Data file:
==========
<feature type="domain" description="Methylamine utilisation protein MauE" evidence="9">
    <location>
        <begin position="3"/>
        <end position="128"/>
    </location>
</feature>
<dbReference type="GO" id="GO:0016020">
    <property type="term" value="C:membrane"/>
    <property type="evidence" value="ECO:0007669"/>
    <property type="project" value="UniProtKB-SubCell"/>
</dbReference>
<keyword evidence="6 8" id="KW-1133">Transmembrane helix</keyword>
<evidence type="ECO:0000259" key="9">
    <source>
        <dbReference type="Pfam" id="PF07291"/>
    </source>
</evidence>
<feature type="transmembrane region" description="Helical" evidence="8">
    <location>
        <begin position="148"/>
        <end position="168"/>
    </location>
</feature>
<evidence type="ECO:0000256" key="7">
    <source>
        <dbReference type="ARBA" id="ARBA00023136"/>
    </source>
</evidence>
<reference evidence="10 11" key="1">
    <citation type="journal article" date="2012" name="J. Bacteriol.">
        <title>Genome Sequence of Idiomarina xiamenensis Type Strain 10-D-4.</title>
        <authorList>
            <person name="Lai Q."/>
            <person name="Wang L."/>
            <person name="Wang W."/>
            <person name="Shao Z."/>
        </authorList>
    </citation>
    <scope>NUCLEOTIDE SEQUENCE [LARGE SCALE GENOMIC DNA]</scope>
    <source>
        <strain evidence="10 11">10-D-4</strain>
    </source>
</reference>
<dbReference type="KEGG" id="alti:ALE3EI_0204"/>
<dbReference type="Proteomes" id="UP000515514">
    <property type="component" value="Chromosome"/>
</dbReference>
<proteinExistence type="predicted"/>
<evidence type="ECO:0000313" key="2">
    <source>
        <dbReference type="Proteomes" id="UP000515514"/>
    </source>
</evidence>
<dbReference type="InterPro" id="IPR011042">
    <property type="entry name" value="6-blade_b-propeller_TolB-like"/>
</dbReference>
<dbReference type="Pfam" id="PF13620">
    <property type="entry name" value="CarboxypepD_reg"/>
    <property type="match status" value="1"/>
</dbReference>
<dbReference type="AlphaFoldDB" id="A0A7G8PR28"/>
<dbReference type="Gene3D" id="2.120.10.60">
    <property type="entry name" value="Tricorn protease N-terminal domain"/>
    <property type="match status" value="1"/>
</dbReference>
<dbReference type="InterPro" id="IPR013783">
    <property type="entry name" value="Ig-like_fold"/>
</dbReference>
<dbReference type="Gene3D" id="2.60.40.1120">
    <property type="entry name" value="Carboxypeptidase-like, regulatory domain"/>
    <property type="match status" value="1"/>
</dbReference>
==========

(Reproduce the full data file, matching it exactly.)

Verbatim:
<feature type="domain" description="Methylamine utilisation protein MauE" evidence="9">
    <location>
        <begin position="3"/>
        <end position="128"/>
    </location>
</feature>
<dbReference type="GO" id="GO:0016020">
    <property type="term" value="C:membrane"/>
    <property type="evidence" value="ECO:0007669"/>
    <property type="project" value="UniProtKB-SubCell"/>
</dbReference>
<keyword evidence="6 8" id="KW-1133">Transmembrane helix</keyword>
<evidence type="ECO:0000259" key="9">
    <source>
        <dbReference type="Pfam" id="PF07291"/>
    </source>
</evidence>
<feature type="transmembrane region" description="Helical" evidence="8">
    <location>
        <begin position="148"/>
        <end position="168"/>
    </location>
</feature>
<evidence type="ECO:0000256" key="7">
    <source>
        <dbReference type="ARBA" id="ARBA00023136"/>
    </source>
</evidence>
<reference evidence="10 11" key="1">
    <citation type="journal article" date="2012" name="J. Bacteriol.">
        <title>Genome Sequence of Idiomarina xiamenensis Type Strain 10-D-4.</title>
        <authorList>
            <person name="Lai Q."/>
            <person name="Wang L."/>
            <person name="Wang W."/>
            <person name="Shao Z."/>
        </authorList>
    </citation>
    <scope>NUCLEOTIDE SEQUENCE [LARGE SCALE GENOMIC DNA]</scope>
    <source>
        <strain evidence="10 11">10-D-4</strain>
    </source>
</reference>
<dbReference type="KEGG" id="alti:ALE3EI_0204"/>
<dbReference type="Proteomes" id="UP000515514">
    <property type="component" value="Chromosome"/>
</dbReference>
<proteinExistence type="predicted"/>
<evidence type="ECO:0000313" key="2">
    <source>
        <dbReference type="Proteomes" id="UP000515514"/>
    </source>
</evidence>
<dbReference type="InterPro" id="IPR011042">
    <property type="entry name" value="6-blade_b-propeller_TolB-like"/>
</dbReference>
<dbReference type="Pfam" id="PF13620">
    <property type="entry name" value="CarboxypepD_reg"/>
    <property type="match status" value="1"/>
</dbReference>
<dbReference type="AlphaFoldDB" id="A0A7G8PR28"/>
<dbReference type="Gene3D" id="2.120.10.60">
    <property type="entry name" value="Tricorn protease N-terminal domain"/>
    <property type="match status" value="1"/>
</dbReference>
<dbReference type="InterPro" id="IPR013783">
    <property type="entry name" value="Ig-like_fold"/>
</dbReference>
<dbReference type="Gene3D" id="2.60.40.1120">
    <property type="entry name" value="Carboxypeptidase-like, regulatory domain"/>
    <property type="match status" value="1"/>
</dbReference>